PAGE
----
Sandbox – What Sandbox?

Just 2 short years ago the “Google Sandbox” was all the rage – people feared it and its ability to take your semi-successful website and pound it into the deep dark depths of Google rankings. SEO companies forged their sales pitches around being able to get results while avoiding the sandbox.

In late 2008 I recall experiencing some sandboxing (only on test projects) – nothing major, but still clear signs that I needed to slow a few SEO campaigns down a little. I feel the best way I’ve learned such effective SEO is by pushing the boundaries continually. Finding the limits and then taking a small step back. But since late 2008 I haven’t managed to find the line which causes a site to be sandboxed anymore.

Interestingly this seems to correlate with Google’s move towards “Live Search” – and could be explained by a refined news algorithm that might trigger an improvement in your rankings temporarily, rather than a sandbox algorithm which distrusts large volumes of link acquisition.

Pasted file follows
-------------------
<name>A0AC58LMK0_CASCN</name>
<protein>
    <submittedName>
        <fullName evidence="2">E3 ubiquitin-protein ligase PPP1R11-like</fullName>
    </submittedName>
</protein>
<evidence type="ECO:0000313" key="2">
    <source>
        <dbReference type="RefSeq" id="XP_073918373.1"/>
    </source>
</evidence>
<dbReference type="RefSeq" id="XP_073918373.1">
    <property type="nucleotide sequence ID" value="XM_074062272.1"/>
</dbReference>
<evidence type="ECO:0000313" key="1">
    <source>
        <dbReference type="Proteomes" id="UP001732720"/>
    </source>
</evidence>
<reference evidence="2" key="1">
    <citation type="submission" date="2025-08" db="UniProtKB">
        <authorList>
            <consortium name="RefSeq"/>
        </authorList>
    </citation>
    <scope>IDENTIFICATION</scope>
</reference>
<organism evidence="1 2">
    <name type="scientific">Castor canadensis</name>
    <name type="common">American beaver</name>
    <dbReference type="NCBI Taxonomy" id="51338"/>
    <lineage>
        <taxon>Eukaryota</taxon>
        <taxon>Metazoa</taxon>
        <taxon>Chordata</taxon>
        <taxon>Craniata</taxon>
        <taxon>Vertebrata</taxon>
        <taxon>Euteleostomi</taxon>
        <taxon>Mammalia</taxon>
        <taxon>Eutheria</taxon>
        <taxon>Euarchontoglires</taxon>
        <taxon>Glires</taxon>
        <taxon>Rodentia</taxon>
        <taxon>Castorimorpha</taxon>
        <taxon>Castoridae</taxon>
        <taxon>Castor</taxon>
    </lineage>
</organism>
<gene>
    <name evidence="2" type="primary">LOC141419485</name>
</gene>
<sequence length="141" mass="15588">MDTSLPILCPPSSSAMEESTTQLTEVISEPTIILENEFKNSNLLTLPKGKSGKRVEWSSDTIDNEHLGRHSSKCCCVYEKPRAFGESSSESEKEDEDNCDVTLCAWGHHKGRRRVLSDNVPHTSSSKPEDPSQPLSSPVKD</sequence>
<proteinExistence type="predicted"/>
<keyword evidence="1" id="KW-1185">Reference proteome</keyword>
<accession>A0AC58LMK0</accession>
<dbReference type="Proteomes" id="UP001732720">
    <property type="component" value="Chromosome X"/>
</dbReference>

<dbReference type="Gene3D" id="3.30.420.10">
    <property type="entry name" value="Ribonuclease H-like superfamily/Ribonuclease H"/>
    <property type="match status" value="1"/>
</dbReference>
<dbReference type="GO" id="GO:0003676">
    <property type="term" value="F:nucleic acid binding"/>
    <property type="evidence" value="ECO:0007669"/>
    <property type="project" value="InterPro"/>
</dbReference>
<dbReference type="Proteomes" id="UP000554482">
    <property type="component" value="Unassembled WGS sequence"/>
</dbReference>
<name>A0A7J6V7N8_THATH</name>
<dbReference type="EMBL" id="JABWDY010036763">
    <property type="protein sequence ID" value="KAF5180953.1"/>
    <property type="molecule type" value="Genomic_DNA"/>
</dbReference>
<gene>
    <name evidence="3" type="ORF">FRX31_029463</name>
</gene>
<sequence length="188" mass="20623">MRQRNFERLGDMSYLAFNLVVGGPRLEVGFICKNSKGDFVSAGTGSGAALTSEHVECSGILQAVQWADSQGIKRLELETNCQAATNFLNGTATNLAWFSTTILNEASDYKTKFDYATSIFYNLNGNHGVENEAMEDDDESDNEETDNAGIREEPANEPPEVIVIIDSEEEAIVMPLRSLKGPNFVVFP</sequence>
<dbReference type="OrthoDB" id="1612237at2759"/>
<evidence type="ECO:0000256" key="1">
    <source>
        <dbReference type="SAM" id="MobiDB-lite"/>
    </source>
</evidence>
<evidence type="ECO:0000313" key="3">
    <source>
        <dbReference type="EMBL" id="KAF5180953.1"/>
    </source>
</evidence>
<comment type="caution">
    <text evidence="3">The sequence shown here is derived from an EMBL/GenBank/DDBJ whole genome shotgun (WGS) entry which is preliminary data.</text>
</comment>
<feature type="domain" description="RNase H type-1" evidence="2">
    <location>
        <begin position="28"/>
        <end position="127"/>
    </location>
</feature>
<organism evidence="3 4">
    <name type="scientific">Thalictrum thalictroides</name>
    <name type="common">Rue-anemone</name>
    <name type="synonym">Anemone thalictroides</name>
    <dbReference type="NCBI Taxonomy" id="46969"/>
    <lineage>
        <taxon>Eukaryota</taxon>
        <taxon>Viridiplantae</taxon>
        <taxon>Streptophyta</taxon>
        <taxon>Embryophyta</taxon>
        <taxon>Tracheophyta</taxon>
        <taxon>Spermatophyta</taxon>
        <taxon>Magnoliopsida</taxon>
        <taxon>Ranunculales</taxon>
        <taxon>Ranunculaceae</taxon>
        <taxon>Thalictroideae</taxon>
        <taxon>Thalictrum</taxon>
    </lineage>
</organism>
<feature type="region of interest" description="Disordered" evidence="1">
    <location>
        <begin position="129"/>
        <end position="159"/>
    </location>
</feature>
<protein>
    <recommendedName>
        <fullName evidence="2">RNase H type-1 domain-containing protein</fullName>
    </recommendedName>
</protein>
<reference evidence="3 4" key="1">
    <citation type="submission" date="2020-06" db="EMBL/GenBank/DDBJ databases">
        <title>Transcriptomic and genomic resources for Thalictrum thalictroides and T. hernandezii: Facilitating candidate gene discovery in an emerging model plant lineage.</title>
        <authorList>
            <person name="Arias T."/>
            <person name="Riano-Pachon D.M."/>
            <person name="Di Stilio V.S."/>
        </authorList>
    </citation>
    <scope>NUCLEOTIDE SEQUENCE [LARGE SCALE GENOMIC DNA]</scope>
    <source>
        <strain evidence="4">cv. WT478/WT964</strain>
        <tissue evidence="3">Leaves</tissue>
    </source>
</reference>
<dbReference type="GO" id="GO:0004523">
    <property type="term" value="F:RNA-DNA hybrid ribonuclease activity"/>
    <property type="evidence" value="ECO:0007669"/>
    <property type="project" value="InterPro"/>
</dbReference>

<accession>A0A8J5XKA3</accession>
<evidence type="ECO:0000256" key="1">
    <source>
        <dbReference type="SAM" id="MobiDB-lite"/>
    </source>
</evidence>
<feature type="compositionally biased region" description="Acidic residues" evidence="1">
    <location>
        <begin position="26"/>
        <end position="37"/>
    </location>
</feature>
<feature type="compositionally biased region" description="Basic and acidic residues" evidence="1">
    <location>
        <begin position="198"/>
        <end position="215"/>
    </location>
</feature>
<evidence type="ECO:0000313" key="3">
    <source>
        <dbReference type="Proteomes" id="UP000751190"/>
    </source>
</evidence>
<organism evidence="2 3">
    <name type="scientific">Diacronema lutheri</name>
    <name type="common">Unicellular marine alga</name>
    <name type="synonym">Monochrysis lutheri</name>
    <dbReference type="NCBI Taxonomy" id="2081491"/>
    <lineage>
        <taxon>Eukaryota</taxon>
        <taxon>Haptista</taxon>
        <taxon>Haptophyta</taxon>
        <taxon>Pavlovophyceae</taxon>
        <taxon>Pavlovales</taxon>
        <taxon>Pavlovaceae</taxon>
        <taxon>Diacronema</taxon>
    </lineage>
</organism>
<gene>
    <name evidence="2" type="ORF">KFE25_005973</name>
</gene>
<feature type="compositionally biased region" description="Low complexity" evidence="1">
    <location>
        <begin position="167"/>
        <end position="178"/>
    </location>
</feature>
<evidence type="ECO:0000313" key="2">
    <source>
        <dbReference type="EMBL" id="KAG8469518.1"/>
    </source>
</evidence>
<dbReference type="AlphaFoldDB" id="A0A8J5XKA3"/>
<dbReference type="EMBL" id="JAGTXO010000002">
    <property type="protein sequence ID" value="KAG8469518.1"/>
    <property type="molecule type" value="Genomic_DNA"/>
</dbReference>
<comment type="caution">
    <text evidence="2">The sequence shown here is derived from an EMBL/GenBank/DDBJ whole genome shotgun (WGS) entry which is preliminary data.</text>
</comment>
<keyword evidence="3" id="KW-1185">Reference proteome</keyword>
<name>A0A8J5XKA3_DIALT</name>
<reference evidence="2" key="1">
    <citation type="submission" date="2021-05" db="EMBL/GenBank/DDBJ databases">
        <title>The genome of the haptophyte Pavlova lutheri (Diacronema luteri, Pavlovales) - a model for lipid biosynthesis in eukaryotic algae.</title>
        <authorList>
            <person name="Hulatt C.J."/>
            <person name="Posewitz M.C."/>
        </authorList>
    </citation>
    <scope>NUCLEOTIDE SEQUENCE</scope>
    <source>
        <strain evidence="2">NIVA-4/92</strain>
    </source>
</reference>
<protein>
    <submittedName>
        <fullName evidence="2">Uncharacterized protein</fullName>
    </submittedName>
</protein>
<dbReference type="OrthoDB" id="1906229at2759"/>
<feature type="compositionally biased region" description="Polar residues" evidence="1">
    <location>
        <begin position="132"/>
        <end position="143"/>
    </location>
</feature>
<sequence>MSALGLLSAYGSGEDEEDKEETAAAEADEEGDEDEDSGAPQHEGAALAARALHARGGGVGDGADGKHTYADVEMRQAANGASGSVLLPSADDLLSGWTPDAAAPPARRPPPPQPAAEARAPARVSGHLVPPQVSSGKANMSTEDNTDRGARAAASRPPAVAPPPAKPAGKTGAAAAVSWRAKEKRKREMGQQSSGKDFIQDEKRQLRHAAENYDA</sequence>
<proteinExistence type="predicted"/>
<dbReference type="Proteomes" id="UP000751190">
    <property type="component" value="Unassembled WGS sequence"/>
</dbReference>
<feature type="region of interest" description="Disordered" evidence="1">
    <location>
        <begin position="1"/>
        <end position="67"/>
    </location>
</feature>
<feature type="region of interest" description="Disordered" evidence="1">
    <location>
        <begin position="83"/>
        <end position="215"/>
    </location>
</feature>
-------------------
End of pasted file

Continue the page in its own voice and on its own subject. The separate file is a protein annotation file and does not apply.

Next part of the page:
So I thought I’d test the limits of link building for myself with an admittedly reckless link building campaign to a brand new website.

10,000 links within one hour, to a brand new domain name and website. And then nothing further. If that isn’t begging for sandboxing, I don’t know what is.

This site is actually doing unexpectedly well 2 months down the line, having received no additional attention. 70 uniques per day in the property market (a very competitive market in other words.)

So the other day I took a calculated risk and tried dumping 10,000 links on a money site that already held the #1 position for its keyword, currently receiving 400 uniques per day from that keyword alone. Within 3 days the site had a double listing, and generally saw a ranking improvement across the board.

Which leads me to conclude… sandbox? What sandbox?

5 thoughts on “Sandbox – What Sandbox?

  1. Interesting article, but of course my first question was “How did he get 10,000 links within one hour, to a brand new domain name and website?”
    So how did you do it?

  2. Seoline on

    Because they read stupid things about backlinks from stupid seos. its the most stupid what you can do, if you promote a website seriously.

  3. That’s quite surprising. As much as there is a lot of posturing and rhetoric about Google clamping down on link buying, it seems that you can still – to some extent – get away with it.

    However, it’s likely that algorithms are sector specific. As much as this might work in the sector that you experimented in – it might not work in other more competitive sectors.

    Interesting post.

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